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CP-057 Partial economic evaluation of pharmaceutical interventions on the prescription of direct oral anticoagulants in a teaching hospital
  1. C Declaye1,
  2. AL Sennesael1,
  3. AS Larock1,
  4. A Spinewine1,
  5. JD Hecq1,
  6. B Krug2
  1. 1CHU Dinant Godinne–UCL Namur, Pharmacy, Yvoir, Belgium
  2. 2CHU Dinant Godinne–UCL Namur, Medical Quality Coordinator, Yvoir, Belgium

Abstract

Background Direct oral anticoagulants (DOAC) are widely used in patients with atrial fibrillation. However, inappropriate use is prevalent, and this potentially increases the risk of thromboembolic and haemorrhagic events. These events also imply an important economic burden. In our institution, a clinical pharmacist is dedicated to performing medication review for all DOAC patients.

Purpose To determine the net cost avoidance of pharmaceutical interventions on the DOAC prescription.

Material and methods We constructed a decision tree model, using a public payer perspective. We included hospitalised medical patients taking a DOAC. The appropriateness of the prescription was assessed using nine items of the Medication Appropriatenes Index1. The theoretical thromboembolic and haemorrhagic risks of patients under DOAC were collected from the literature. Evaluation of the individual potential risks was based on the Nesbit risk assignment conducted by two independent clinical pharmacists2. Based on diagnosis related group coding and literature data, different costs were included: institutional disease costs of complications, annualised ambulatory stroke costs, drugs costs and pharmacist costs. In the reference case we did not add consultancy fees for the pharmacist. A univariate sensitivity analysis was performed to evaluate the robustness of our results and key assumptions.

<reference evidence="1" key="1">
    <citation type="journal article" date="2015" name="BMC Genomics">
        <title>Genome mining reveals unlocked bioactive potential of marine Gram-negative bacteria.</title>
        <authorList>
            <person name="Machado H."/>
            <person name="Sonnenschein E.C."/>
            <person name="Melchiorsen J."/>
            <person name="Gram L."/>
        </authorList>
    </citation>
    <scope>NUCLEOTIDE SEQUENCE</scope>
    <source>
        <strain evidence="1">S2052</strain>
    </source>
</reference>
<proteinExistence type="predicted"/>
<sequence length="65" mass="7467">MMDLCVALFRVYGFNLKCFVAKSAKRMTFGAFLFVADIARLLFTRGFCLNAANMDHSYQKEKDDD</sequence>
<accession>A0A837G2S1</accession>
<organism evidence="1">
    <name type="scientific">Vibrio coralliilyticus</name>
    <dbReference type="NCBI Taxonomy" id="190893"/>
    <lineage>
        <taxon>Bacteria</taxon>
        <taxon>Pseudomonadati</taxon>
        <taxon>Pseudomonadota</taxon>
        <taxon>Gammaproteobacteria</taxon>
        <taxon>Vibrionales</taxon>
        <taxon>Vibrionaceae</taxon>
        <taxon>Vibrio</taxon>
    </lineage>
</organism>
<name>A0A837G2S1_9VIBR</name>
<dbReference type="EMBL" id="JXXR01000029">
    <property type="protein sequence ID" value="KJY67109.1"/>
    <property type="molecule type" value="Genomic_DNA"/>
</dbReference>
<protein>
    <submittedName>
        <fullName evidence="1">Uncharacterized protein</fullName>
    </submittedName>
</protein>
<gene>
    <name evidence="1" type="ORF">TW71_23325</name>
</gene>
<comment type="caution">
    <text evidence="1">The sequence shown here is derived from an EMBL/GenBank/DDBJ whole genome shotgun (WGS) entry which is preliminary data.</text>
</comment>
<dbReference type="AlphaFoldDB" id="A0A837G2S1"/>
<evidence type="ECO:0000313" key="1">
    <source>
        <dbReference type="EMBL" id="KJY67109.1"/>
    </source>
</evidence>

Results 75 patients met the inclusion criteria. 36 (48%) had an inappropriate DOAC prescription. The net cost benefit analysis showed that the saved difference between avoided costs (7954€) and annualised medication costs and pharmacist costs (4 323€) was 3631€ for 75 patients. The univariate sensitivity analysis enlightened a net cost benefit if the prevalence of inappropriate prescribing and disease costs decreased to 28% and 45%, respectively.

Conclusion Besides enhancement of the prescription’s quality by the clinical pharmacist, our results provide evidence that this intervention brings positive economic benefits.

A complete economic analysis should be considered to demonstrate the cost effectiveness of a clinical pharmacist.

References and/or Acknowledgements

  1. Larock AS, et al. Appropriateness of prescribing dabigatran etexilate and rivaroxaban in patients with nonvalvular atrial fibrillation: a prospective study, Ann Pharmacother 2014;48:1258

  2. Nesbit, et al. Implementation and pharmacoeconomic analysis of a clinical staff pharmacist practice model, Am J Health Syst Pharm 2001;58:784

References and/or AcknowledgementsNo conflict of interest.

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